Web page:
Platinum and Iridium are quite rare in our typical use-case, so the next one will be Palladium with a voltage difference of around 0.4V. This is one-third of the voltage difference between Gold and Copper, so the process will be slower and take longer to cement all the Palladium onto your Copper piece.
The cementing process will stop once there are only free Copper ions and all those base metal ions below it, left.

So, if you use a metal like Iron to cement your metals, all metals above Iron will come down, such as Copper Nickel, Tin etc. togehter with the PMs.

If you make clever use of the Redox Series, you can cement out valuable base metals quite precisely for resale as well. It can also make your waste less toxic.

Here is a simplified Redox Series of Metals to get a better picture. Maybe if that table is need more often the admins could pin it somewhere so only a link will be required. Free of use ;-)

(1) Silver nitrate will cement on Copper, but if any free chloride is present, like in Aqua Regia, Silver nitrate will replace the nitrate ions against the chloride ions which forms Silver chloride and therefore will not cement on Copper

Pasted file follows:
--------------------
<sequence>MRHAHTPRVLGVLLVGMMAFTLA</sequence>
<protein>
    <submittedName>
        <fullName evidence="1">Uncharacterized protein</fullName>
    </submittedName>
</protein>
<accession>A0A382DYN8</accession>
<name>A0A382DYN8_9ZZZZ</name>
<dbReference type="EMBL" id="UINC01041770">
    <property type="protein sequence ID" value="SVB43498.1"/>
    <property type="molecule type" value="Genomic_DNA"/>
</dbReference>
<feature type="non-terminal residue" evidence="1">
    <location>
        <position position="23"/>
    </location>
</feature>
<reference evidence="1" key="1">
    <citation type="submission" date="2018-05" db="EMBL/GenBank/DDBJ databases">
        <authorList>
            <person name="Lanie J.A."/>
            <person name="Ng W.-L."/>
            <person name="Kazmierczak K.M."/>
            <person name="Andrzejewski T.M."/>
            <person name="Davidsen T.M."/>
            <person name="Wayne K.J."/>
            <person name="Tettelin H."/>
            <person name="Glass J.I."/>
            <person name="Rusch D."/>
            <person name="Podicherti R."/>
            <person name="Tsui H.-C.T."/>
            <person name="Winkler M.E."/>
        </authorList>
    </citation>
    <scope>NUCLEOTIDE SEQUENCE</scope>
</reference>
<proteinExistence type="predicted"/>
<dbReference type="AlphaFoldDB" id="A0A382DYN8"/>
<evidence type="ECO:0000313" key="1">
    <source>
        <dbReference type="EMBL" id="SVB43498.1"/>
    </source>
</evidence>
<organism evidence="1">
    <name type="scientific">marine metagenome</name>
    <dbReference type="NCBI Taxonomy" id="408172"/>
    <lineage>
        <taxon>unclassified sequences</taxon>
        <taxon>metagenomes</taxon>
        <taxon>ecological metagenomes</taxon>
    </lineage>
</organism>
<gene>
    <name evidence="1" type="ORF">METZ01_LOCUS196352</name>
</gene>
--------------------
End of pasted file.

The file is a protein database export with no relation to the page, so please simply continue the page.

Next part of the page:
View attachment 56817
I do not say you are wrong, but there are many things which I feel I need to correct slightly.

Silver will cement on copper, even from chloride solutions. You can drop it as silver chloride, but we are dealing with fairly concentrated chloride solutions, where silver is appreciably soluble as AgCl and even AgCl2-. That is why you cannot get 999 gold by cementation on copper - because all of the silver will follow the gold.

Gold can be cemented fairly quickly on copper, heating the solution help a lot. Unlike PGMs, gold flake/dust off nicely from copper and does not adhere that badly to the surface.